Home is Where the Heart Attack Starts

One trek through downtown Toronto, one bus ride, one longish airport wait (made shorter by the higher alcohol content of Molson Canadian!), and two quite pleasant flights (see above), and I found myself back in SoCal, where it was a steamy 75 degrees at 10 pm. Today’s high of 95 made it quite clear that I wasn’t in the Great White North anymore. Which, my own enormous wonderful bed aside, was not altogether a good thing.

I spent most of today sorting through the developing crises surrounding weekend after next’s Media Studies conference. All appears to be under control, but only after a full ten hours of non-stop palpitations and breathless sweating of details.

If I ever mention that I’m organizing another conference, would someone… send me a really stern e-mail, or something.

The bottom line of all this racing-heart business is, alas, that I’ve done, seen, read, thought, said, or experienced absolutely Nothing interesting enough to bother writing here today. Either that, or I haven’t been able to sit still long enough to get interested in any of same. Here’s hoping for more, better, soon.

7 thoughts on “Home is Where the Heart Attack Starts

  1. KF

    I’m sure that the now almost-signature oh-this-just-a-little-boring entry line is designed to illicit closer reading. I reread the short entry and tried to understand where the heart attack might stop 🙂

    The heart-racing lead me to reflect upon John Donne and conduct a WWW search which revealed that Benjamin Britten had set to music the lyrics of the Holy Sonnets including “Batter my heart”

    http://www.luminarium.org/sevenlit/donne/sonnet14.htm [with a repro of a painting by Cranach depicting the trinity]

    And to an essay by Paul Saffo http://www.saffo.com/roadfromtrinity.html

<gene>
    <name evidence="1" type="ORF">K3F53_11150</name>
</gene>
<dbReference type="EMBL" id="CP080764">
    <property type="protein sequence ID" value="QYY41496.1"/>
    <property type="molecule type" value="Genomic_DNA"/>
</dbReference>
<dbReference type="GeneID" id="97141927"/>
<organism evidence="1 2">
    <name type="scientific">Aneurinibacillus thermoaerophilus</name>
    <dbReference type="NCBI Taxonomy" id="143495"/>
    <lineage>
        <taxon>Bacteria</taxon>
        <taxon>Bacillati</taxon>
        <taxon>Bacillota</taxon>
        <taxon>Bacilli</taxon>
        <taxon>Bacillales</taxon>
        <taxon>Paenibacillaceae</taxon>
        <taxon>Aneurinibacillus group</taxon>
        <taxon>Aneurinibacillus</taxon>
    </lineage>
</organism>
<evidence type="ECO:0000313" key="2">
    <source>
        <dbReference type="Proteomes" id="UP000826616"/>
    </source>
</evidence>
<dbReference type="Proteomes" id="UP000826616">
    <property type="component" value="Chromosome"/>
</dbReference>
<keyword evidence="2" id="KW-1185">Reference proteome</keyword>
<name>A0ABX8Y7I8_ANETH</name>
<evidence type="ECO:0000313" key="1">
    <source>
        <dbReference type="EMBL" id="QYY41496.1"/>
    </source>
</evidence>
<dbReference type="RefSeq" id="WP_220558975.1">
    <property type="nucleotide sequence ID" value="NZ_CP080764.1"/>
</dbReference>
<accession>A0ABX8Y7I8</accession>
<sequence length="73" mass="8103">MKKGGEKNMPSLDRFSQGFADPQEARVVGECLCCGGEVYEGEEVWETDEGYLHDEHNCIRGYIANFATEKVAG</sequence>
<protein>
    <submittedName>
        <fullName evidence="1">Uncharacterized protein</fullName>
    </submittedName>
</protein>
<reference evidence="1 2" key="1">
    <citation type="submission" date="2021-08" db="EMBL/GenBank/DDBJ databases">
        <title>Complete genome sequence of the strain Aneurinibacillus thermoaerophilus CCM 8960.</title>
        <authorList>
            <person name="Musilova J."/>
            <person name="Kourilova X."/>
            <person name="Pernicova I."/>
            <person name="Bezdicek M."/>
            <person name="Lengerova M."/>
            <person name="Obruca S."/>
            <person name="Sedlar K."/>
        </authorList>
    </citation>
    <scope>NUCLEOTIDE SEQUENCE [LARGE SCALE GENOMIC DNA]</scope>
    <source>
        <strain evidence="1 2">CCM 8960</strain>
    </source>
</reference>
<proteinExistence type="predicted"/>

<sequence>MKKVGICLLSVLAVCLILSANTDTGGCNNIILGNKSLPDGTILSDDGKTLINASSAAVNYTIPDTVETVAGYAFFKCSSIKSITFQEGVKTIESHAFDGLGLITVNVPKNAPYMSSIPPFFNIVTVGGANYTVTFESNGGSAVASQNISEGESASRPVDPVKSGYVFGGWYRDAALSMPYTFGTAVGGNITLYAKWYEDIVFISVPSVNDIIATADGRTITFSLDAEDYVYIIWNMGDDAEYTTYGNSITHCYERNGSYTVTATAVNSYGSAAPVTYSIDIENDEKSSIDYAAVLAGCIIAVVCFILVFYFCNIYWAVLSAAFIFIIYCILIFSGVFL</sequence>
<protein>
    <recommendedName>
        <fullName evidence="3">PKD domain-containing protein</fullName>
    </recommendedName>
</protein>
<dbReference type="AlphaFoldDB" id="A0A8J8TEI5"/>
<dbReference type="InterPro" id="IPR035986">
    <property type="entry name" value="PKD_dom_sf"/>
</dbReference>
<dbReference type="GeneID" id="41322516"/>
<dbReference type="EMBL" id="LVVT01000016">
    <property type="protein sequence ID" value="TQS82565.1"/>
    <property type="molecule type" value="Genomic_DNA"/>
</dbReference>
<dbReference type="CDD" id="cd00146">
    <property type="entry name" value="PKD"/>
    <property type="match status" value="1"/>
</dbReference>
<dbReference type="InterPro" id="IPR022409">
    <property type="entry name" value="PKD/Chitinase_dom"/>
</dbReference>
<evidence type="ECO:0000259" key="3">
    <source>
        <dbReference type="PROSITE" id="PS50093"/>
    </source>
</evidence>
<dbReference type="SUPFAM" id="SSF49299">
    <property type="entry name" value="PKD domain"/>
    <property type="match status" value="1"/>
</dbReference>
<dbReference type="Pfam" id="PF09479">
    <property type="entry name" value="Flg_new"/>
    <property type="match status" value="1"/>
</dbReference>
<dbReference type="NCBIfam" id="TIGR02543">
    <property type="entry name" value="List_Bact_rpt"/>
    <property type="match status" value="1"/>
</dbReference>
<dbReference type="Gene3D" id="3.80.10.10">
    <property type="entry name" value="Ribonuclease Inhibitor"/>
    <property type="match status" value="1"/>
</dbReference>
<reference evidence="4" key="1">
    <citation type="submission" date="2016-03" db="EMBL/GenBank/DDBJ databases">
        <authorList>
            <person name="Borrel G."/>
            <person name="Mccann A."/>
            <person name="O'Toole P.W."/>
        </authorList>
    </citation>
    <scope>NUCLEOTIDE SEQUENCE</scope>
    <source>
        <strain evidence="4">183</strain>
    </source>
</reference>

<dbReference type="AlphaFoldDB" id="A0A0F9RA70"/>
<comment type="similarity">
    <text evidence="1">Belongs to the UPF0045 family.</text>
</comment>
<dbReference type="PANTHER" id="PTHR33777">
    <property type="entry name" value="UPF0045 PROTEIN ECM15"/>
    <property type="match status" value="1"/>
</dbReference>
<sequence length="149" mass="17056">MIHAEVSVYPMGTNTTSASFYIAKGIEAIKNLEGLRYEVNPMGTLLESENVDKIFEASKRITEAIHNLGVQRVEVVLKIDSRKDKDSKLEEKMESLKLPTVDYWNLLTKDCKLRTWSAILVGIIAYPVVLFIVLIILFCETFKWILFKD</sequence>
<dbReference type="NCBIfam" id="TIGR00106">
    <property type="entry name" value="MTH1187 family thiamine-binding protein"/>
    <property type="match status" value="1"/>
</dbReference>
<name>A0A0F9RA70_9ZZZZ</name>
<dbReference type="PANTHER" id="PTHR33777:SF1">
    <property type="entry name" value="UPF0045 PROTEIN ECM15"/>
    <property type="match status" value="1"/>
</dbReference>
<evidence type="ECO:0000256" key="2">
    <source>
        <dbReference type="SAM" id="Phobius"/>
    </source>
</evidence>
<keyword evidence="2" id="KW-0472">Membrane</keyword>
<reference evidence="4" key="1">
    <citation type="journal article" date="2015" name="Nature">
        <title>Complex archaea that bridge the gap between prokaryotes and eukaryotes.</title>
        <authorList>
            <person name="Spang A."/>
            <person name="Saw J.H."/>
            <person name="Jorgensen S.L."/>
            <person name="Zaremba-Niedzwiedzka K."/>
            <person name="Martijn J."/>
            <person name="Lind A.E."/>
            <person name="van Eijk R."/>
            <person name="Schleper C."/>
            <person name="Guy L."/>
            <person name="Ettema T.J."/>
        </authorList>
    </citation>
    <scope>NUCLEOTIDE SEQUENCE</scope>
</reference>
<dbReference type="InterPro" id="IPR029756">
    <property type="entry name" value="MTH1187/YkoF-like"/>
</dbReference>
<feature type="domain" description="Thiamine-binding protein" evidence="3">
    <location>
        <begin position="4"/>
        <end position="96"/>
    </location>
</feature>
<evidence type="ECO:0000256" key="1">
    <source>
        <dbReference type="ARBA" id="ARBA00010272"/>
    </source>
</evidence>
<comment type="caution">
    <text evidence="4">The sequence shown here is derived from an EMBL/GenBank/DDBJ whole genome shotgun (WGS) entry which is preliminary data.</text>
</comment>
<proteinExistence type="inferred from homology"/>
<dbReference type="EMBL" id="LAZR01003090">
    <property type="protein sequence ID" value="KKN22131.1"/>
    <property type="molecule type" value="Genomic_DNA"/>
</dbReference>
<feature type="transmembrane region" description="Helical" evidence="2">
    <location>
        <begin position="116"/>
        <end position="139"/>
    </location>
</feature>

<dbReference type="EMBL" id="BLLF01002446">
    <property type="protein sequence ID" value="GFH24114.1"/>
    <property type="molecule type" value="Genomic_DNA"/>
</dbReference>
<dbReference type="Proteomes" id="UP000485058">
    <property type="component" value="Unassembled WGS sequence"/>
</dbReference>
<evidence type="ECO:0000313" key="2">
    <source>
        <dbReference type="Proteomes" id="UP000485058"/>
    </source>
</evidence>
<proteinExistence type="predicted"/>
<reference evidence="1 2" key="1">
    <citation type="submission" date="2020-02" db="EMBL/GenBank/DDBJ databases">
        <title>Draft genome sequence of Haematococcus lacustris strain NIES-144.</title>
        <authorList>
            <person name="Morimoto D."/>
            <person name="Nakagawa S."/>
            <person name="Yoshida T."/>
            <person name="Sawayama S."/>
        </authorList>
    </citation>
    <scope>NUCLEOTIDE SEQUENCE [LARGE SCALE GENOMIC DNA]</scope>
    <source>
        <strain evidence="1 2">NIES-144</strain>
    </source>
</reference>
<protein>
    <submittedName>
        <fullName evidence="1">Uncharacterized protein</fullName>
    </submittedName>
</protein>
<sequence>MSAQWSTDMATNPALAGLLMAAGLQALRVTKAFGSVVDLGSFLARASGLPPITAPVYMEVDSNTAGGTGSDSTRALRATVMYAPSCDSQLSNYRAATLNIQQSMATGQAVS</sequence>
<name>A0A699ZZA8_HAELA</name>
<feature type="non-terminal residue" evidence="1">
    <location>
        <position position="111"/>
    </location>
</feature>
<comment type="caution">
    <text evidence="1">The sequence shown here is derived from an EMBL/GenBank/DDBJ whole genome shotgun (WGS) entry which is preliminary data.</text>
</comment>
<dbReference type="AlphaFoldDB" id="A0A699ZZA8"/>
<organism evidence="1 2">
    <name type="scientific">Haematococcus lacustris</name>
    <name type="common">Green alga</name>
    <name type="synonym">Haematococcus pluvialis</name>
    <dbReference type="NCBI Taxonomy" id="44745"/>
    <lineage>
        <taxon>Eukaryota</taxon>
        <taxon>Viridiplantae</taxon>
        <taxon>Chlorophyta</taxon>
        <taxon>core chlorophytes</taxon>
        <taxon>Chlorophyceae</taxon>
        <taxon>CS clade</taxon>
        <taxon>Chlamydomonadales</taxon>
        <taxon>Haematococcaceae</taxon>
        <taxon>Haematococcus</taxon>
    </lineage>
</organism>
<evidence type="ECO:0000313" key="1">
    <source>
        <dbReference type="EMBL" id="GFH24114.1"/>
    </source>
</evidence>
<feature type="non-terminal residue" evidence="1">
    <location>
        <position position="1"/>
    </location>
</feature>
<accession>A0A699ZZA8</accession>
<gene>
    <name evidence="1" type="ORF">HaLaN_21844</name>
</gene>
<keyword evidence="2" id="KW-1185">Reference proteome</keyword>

quote>”Funny how the mountains always inspire our work,” Robert Oppenheimer is said to have remarked to a toiling colleague while looking up at the Oscuras from Ground Zero during a rare break in the race to rig the Trinity device.

    The MPs added to the farce by bringing up a HumVee-mounted fire-pumper to wash off the monument, even though the liquid thrown by the protester had promptly evaporated into the dry desert air. The result was a media circus of the absurd: a poor sergeant under orders dutifully hosing off an invisible fluid as the erstwhile hippies chanted, “You can never wash it off.”

  2. Hi, Jason — thanks for the good wishes. They’re much needed. AoIR left me exhausted and pining a bit for my own space, but having returned, I’m wishing I were back in Toronto, conferencing instead of administrivializing.

    And Francois — I have to say — you have the most interesting thought-patterns of anyone I’ve read. If my brain were equipped to make the kinds of connections that yours seems to produce so effortlessly, I’d have no need of those “nothing to post” posts. It’s lovely to have you as a reader, such that you can find meaning in all my emptiest drivel.

    By the by, we were half expecting to run into you at AoIR…

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